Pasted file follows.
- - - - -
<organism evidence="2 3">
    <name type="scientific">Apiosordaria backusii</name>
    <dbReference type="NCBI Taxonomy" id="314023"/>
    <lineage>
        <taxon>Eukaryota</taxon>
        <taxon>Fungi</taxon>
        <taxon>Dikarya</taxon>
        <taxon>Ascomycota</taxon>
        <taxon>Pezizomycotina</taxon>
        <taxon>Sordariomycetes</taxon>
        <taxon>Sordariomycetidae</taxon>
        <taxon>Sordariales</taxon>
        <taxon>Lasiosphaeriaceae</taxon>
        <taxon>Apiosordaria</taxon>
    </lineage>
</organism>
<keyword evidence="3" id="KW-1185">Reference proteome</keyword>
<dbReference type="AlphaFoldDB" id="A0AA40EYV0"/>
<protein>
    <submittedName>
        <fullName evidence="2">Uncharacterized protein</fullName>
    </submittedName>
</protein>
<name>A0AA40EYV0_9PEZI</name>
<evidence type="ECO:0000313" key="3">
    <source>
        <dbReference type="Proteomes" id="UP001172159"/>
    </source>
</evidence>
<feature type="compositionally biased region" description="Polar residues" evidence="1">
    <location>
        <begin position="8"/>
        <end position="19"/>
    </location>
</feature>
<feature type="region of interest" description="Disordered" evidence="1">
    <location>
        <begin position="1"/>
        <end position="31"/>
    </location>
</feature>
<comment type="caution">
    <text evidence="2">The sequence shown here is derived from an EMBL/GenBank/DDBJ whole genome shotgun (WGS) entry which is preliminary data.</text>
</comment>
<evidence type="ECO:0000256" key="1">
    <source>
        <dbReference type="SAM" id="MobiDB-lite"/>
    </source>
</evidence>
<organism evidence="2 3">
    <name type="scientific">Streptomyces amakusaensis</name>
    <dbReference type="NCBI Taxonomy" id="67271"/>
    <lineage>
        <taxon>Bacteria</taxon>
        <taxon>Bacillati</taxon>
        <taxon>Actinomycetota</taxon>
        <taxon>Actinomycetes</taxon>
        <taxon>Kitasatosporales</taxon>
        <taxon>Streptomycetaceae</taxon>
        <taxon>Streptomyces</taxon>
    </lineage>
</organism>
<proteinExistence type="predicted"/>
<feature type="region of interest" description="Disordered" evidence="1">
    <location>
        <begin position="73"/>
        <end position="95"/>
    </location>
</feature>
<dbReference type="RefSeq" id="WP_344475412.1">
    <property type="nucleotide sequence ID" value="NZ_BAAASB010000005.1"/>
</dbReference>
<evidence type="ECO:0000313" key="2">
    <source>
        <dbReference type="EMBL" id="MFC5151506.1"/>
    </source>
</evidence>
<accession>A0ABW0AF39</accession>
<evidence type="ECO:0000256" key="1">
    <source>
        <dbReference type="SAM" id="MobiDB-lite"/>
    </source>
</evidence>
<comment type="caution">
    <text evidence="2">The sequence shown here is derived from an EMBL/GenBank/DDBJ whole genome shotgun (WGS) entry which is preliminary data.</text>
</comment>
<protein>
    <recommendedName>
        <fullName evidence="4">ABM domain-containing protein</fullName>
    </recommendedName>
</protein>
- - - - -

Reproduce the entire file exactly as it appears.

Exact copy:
<organism evidence="2 3">
    <name type="scientific">Apiosordaria backusii</name>
    <dbReference type="NCBI Taxonomy" id="314023"/>
    <lineage>
        <taxon>Eukaryota</taxon>
        <taxon>Fungi</taxon>
        <taxon>Dikarya</taxon>
        <taxon>Ascomycota</taxon>
        <taxon>Pezizomycotina</taxon>
        <taxon>Sordariomycetes</taxon>
        <taxon>Sordariomycetidae</taxon>
        <taxon>Sordariales</taxon>
        <taxon>Lasiosphaeriaceae</taxon>
        <taxon>Apiosordaria</taxon>
    </lineage>
</organism>
<keyword evidence="3" id="KW-1185">Reference proteome</keyword>
<dbReference type="AlphaFoldDB" id="A0AA40EYV0"/>
<protein>
    <submittedName>
        <fullName evidence="2">Uncharacterized protein</fullName>
    </submittedName>
</protein>
<name>A0AA40EYV0_9PEZI</name>
<evidence type="ECO:0000313" key="3">
    <source>
        <dbReference type="Proteomes" id="UP001172159"/>
    </source>
</evidence>
<feature type="compositionally biased region" description="Polar residues" evidence="1">
    <location>
        <begin position="8"/>
        <end position="19"/>
    </location>
</feature>
<feature type="region of interest" description="Disordered" evidence="1">
    <location>
        <begin position="1"/>
        <end position="31"/>
    </location>
</feature>
<comment type="caution">
    <text evidence="2">The sequence shown here is derived from an EMBL/GenBank/DDBJ whole genome shotgun (WGS) entry which is preliminary data.</text>
</comment>
<evidence type="ECO:0000256" key="1">
    <source>
        <dbReference type="SAM" id="MobiDB-lite"/>
    </source>
</evidence>
<organism evidence="2 3">
    <name type="scientific">Streptomyces amakusaensis</name>
    <dbReference type="NCBI Taxonomy" id="67271"/>
    <lineage>
        <taxon>Bacteria</taxon>
        <taxon>Bacillati</taxon>
        <taxon>Actinomycetota</taxon>
        <taxon>Actinomycetes</taxon>
        <taxon>Kitasatosporales</taxon>
        <taxon>Streptomycetaceae</taxon>
        <taxon>Streptomyces</taxon>
    </lineage>
</organism>
<proteinExistence type="predicted"/>
<feature type="region of interest" description="Disordered" evidence="1">
    <location>
        <begin position="73"/>
        <end position="95"/>
    </location>
</feature>
<dbReference type="RefSeq" id="WP_344475412.1">
    <property type="nucleotide sequence ID" value="NZ_BAAASB010000005.1"/>
</dbReference>
<evidence type="ECO:0000313" key="2">
    <source>
        <dbReference type="EMBL" id="MFC5151506.1"/>
    </source>
</evidence>
<accession>A0ABW0AF39</accession>
<evidence type="ECO:0000256" key="1">
    <source>
        <dbReference type="SAM" id="MobiDB-lite"/>
    </source>
</evidence>
<comment type="caution">
    <text evidence="2">The sequence shown here is derived from an EMBL/GenBank/DDBJ whole genome shotgun (WGS) entry which is preliminary data.</text>
</comment>
<protein>
    <recommendedName>
        <fullName evidence="4">ABM domain-containing protein</fullName>
    </recommendedName>
</protein>